Nishi always told her that he was cheat and used her for money, status and even for her body but she would never listen. Radhika, being the best looking girl in their class was one of the most sought after girls in the whole college where as Gaurav was just an ordinary guy who became popular after he was seen roaming around with Radhika. She had thought about it a several times but still, it was too hard to believe. For her, Gaurav was never a guy who could use someone, and especially her. It was just that he was over-ambitious and was ready to sacrifice anyone and anything for it. Radhika was just one sacrifice he made for his career and went to US for some research telling her that she didn't fit in his life. That was a simple end of the relation for him and Radhika’s thoughts and wishes didn't mean anything to him.
His last words still echoed in her mind and still filled her eyes like a pool of tears. They never talked to each other after that day. She looked at the watch which read 00:05. It was her birthday and surprisingly there was no call. Even Nishi didn't call her this time. She kept sobbing and there was no one who really cared. She was all alone in the apartment, and had wept her pillow wet. It was the worst birthday of her life, she thought.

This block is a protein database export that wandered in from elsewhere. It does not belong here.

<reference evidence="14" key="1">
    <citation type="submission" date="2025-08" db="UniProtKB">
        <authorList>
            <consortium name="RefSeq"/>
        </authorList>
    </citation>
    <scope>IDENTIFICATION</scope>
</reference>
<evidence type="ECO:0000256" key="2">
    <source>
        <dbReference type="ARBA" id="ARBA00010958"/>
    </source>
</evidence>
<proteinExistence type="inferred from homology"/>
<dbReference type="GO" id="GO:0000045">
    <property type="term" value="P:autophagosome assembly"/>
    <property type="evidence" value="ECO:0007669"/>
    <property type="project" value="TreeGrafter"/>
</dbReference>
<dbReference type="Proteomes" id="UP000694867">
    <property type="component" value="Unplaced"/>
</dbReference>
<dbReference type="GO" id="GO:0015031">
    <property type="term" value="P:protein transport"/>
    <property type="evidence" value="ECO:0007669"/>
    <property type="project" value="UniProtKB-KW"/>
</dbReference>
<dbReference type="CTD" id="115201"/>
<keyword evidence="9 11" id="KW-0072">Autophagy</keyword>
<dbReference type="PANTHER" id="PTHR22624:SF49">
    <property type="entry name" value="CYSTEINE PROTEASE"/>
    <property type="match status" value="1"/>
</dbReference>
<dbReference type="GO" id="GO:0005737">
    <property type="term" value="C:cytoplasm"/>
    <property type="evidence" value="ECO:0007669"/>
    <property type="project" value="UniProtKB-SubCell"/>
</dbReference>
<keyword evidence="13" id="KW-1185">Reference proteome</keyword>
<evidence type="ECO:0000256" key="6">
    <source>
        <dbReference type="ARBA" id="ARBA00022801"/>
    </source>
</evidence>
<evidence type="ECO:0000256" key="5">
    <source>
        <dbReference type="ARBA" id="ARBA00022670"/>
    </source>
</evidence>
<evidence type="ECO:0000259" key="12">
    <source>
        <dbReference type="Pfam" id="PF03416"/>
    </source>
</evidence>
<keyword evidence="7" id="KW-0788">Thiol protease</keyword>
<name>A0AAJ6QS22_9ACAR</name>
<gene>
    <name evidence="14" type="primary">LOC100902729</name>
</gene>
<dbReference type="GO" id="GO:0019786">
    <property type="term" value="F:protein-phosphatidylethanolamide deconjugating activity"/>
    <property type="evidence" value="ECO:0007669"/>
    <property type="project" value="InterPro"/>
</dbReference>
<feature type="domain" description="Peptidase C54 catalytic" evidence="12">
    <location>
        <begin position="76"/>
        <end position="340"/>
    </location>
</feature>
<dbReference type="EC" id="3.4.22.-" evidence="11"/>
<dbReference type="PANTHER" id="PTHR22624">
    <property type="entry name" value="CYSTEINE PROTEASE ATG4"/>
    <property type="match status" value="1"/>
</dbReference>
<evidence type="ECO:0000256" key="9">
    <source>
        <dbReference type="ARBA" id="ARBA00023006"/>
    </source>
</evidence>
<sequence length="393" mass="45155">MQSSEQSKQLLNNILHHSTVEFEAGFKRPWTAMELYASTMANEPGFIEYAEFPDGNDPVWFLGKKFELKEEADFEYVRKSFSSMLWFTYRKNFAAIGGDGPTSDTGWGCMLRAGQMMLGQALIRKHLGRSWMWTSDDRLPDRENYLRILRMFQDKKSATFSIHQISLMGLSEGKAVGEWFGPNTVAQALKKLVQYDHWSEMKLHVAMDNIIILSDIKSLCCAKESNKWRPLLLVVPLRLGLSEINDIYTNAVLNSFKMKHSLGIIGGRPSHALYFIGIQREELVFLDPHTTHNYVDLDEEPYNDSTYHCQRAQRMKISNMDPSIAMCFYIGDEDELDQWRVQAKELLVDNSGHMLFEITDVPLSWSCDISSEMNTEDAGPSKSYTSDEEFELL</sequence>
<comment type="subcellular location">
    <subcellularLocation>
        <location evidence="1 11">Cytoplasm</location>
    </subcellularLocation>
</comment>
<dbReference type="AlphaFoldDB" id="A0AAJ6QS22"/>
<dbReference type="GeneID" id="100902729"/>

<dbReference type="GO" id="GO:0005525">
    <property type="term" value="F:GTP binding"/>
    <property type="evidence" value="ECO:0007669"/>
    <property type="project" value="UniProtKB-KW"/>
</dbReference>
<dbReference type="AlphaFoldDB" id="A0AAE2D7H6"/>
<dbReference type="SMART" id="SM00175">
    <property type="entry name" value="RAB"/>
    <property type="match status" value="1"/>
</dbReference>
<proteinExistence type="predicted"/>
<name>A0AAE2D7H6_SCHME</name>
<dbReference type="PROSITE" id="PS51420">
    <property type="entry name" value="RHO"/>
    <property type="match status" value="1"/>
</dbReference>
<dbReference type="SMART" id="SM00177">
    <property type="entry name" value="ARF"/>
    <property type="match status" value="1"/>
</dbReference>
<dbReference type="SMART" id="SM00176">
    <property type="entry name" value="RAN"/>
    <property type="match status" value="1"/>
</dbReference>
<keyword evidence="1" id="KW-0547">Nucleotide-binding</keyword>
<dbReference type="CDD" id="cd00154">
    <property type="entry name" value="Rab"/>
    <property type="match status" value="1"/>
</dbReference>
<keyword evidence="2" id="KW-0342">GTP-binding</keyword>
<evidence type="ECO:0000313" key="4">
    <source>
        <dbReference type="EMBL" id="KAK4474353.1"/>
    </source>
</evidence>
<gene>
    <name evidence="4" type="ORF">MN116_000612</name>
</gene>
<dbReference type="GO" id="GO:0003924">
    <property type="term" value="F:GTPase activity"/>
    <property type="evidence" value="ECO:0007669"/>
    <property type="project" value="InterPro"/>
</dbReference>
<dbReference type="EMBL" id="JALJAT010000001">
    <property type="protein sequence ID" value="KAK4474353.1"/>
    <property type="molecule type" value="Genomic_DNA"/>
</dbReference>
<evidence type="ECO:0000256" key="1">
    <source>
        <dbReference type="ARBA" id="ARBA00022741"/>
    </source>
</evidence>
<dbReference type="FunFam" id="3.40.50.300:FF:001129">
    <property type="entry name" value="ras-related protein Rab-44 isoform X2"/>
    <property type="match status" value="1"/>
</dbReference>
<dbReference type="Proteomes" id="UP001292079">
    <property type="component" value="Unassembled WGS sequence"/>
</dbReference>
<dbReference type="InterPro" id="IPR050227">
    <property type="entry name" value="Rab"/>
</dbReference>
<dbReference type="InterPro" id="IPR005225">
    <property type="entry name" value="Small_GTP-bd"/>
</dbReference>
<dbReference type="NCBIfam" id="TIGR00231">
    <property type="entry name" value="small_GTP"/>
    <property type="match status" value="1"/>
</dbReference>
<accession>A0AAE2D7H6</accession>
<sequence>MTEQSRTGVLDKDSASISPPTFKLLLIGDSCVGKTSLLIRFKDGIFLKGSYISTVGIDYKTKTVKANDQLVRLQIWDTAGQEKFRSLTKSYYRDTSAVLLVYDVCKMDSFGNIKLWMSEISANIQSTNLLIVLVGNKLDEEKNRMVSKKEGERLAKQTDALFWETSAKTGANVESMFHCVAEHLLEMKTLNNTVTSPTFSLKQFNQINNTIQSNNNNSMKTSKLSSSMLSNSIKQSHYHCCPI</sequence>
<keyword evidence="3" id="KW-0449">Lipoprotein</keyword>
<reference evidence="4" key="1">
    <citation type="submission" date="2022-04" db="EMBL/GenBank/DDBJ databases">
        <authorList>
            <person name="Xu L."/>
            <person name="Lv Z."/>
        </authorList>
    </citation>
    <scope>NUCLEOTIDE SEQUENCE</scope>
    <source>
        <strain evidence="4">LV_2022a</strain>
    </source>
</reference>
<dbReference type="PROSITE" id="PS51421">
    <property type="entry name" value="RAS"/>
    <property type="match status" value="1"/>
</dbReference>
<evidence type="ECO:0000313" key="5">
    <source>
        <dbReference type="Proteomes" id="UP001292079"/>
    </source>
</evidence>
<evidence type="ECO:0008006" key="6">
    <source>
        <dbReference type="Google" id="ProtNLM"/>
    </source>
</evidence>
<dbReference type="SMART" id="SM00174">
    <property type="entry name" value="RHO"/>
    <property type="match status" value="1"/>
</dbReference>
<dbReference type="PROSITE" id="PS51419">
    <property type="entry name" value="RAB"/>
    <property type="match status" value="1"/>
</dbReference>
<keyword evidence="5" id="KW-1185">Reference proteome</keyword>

To Be Continued...


Last evening, I was walking through the Marathahalli market in Bangalore and suddenly a very old lady(seemed to be in her 60s) came to me. She spoke something in Kannada and handed a slip to me which was a prescription given by some doctor. She again spoke something but I couldn't understand what she was trying to say. Then, some passer by(who himself was an old man) came for rescue and explained me that she wanted these medicines but had no money. I was disturbed but at the same time cautious because I'd already encountered a lot of frauds who would just make any sort of excuses to get some money from you. I'm basically among those who would never shell out even a single penny to beggars but here, she didn't look like one. The way she spoke to me, she looked quite humble and genuine.